When the substrate 107 comprises a metal sheet, the module sheet after the above-mentioned lamination step may be subjected to bending of its peripheral marginal portion by a bending machine or a roller forming machine to provide a bent edge structure, e.g., as shown in FIG. 1B, suitable for a roofing member or a wall member. FIGS. 5A-5C show some embodiments of the roofing member according to the invention. More specifically, FIG. 5A shows a roofing member 500 having a ridge-side engagement part 501 and an eave-side engagement part 502 that are engaged with each other in an adjacent pair of the members. FIG. 5B shows a roofing member having engaging parts 505 slidably inserted along fixing guide rails 504 fixed on a roof sheathing 503. FIG. 5C shows roofing members each having bent engagement parts 506 on both sides (i.e., in a similar structure as shown in FIG. 1B), so that engagement parts 506 of an adjacent pair of roofing members are secured to each other by being engaged with a cap 507. Each roofing member is equipped with a photo-electricity generating device 500 on its light-receiving surface.

By thinning the filler resin 103 at the bending portion, it is possible to effect a rather complex form of bending and it is also possible to obviate appearance abnormalities such as peeling and whitening. Further, the solar cell module shown in FIG. 1B forms a projecting region where a photo-electricity generating device 101 is disposed so that the device is not readily positioned in the shadow of the bent portion of the module, and the available sunlight time for the module in actual use can be increased to provide an increased electricity generation.

Application to a Ventilating Apparatus

FIG. 6 illustrates an application of a solar cell-integrated roofing member to a ventilating apparatus for a house. In FIG. 6, each arrow represents an air stream, and external air taken through eaves 601 flows through a space 604 between a roofing 602 and a lower sheathing 603 and is taken into the house from a part 605 close to the ridge. Along the air path, a fan F is disposed to provide air flow. The air warmed in the space 604 is taken into the house in a cold season, and discharged through an exhaust port 604 in a hot season to improve the insulation performance of the roof. A heat accumulation means can be disposed under the floor.

Electricity generated in the solar cell-integrated roofing members 602 is introduced into the house through the ridge, converted by an inverter I and consumed by a load L. The inverter I can be linked with a commercial power supply system E.

Hereinbelow, the present invention will be described based on Examples.

EXAMPLE 1

Amorphous silicon (a-Si) solar cells, each having a laminate structure as shown in FIG. 2, were prepared and formed into a solar cell block as illustrated in FIG. 3. The resultant solar cell block 401 was laminated with other members, as shown in FIG. 4A, to form a solar cell module having a sectional structure, as shown in FIG. 4B.

First of all, a solar cell was prepared in the following manner.

(1) On a cleaned stainless steel substrate 201, a 500 nm-thick Al layer and a 500 nm-thick ZnO layer were sequentially formed by sputtering to provide a back-side reflection layer 202.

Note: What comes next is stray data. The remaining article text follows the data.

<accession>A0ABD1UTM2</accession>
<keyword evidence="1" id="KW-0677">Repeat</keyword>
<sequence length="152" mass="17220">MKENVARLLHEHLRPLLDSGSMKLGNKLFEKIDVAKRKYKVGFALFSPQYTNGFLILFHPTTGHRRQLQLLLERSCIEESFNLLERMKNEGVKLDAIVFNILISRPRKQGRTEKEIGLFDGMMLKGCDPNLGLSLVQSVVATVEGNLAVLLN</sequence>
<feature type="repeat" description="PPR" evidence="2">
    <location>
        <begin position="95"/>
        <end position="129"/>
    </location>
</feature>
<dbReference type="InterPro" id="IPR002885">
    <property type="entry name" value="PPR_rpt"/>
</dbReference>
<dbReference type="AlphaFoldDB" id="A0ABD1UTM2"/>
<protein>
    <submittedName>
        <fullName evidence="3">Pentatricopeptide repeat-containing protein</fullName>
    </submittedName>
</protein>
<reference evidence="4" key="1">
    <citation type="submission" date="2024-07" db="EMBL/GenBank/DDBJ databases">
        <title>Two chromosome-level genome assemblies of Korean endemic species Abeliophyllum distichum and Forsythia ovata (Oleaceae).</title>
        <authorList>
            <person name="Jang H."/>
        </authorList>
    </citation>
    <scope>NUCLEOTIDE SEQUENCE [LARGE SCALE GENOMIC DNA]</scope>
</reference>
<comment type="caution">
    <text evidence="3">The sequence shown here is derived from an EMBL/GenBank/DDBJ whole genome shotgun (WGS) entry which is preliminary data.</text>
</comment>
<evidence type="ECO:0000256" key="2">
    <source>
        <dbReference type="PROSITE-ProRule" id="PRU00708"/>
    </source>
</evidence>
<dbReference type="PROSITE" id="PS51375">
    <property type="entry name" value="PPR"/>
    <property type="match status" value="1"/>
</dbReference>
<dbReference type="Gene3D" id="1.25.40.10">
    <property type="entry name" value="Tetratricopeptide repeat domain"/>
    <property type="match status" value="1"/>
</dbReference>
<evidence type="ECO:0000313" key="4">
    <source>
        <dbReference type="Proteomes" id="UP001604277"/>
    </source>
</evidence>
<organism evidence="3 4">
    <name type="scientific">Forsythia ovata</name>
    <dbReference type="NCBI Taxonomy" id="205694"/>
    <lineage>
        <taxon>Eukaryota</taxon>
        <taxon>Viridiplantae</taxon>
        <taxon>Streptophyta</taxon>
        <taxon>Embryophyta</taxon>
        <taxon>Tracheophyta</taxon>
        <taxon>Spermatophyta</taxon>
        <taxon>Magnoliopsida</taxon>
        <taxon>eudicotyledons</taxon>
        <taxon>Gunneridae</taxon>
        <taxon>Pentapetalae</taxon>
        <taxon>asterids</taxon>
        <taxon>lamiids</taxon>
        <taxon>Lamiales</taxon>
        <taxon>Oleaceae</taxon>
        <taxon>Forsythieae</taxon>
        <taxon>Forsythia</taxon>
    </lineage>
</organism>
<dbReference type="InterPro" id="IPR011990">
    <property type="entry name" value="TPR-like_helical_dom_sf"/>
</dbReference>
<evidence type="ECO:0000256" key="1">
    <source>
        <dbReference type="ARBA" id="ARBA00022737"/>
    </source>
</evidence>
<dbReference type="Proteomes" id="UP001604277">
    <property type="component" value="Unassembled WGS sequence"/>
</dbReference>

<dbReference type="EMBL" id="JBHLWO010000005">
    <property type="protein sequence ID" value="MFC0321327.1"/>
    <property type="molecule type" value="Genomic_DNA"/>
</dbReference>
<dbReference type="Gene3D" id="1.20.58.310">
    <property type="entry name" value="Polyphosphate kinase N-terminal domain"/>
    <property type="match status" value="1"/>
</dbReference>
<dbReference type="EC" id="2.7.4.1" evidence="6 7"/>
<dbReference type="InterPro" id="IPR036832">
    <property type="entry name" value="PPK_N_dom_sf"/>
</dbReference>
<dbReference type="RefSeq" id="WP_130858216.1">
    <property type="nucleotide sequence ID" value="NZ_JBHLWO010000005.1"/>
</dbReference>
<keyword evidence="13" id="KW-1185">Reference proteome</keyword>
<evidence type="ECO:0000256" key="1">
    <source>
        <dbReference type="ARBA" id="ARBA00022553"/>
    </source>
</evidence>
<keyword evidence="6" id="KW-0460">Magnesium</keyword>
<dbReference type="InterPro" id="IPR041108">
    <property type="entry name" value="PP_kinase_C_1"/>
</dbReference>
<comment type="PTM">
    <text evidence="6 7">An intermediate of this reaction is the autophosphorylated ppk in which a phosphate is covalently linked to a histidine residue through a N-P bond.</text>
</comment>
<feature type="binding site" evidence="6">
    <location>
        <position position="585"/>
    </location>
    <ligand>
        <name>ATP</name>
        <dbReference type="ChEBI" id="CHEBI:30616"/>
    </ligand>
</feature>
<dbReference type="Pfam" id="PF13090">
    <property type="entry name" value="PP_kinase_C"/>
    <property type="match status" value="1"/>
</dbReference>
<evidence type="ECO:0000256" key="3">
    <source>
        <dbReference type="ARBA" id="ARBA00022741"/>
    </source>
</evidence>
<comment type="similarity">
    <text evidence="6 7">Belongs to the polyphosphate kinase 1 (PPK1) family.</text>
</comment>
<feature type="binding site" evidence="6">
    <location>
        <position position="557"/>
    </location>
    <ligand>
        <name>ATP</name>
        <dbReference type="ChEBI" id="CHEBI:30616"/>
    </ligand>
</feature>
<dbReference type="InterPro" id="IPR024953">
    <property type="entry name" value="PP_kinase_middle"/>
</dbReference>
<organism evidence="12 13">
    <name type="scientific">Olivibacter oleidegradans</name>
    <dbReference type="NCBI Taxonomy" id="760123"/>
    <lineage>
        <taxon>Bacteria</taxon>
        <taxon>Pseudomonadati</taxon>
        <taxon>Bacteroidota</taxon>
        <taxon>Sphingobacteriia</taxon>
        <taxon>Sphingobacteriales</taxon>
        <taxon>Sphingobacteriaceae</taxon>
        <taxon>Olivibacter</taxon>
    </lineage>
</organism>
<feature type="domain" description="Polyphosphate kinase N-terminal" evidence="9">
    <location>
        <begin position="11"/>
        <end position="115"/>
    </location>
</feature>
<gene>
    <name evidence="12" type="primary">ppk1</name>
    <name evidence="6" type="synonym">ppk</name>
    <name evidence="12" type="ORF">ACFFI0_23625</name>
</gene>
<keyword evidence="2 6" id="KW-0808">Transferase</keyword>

(2) According to the plasma CVD process, a tandem-form a-Si photoelectric conversion semiconductor layer 203 having a laminate structure of 15 nm-thick n-layer/400 nm-thick i-layer/10 nm-thick p-layer/10 nm-thick n-layer/80 nm-thick i-layer/10 nm-thick p-layer by forming the n-type a-Si layer(s) from an SiH4—PH3—H2 mixture gas, i-type a-Si layer from an SiH4—H2 mixture gas and the p-type microcrystalline (μC)-Si layer from an SiH4—BF3—H2 mixture gas.

(3) A transparent conductor layer 204 of 70 nm-thick In2O3 film was formed by evaporating In by the resistance heating method in an O2 atmosphere.

(4) A collector grid electrode 205 was formed by screen printing of silver paste.

(5) A negative-side terminal 206 b of copper tab was affixed onto the stainless steel substrate with a solder 207, and a positive-side terminal 206 a in lamination with an insulating tape 208 was affixed onto the collector electrode 205 with a solder 207, to complete the preparation of a solar cell.

Then, a plurality of solar cells prepared through the above-mentioned steps (1)-(5) were connected in series to form a cell block having an external size of 300 mm×1200 mm and thickness of 150 μm for the active area and 450 μm for the collector electrode part in a manner as will be described with reference to FIG. 3.

(6) The plurality of solar cells were arranged side by side and, for a pair of mutually adjacent solar cells, a positive-side terminal 305 a of one cell and a negative-side terminal 305 b of the other cell were connected to each other with a copper tab 306 and a solder 308. In this way, a solar cell block including 5 solar cells connected in series was prepared. In this instance, a copper tab connected to the output terminal of the solar cell disposed at the edge was extended to a back side to be taken out of a hole formed in a back-side coating layer described later.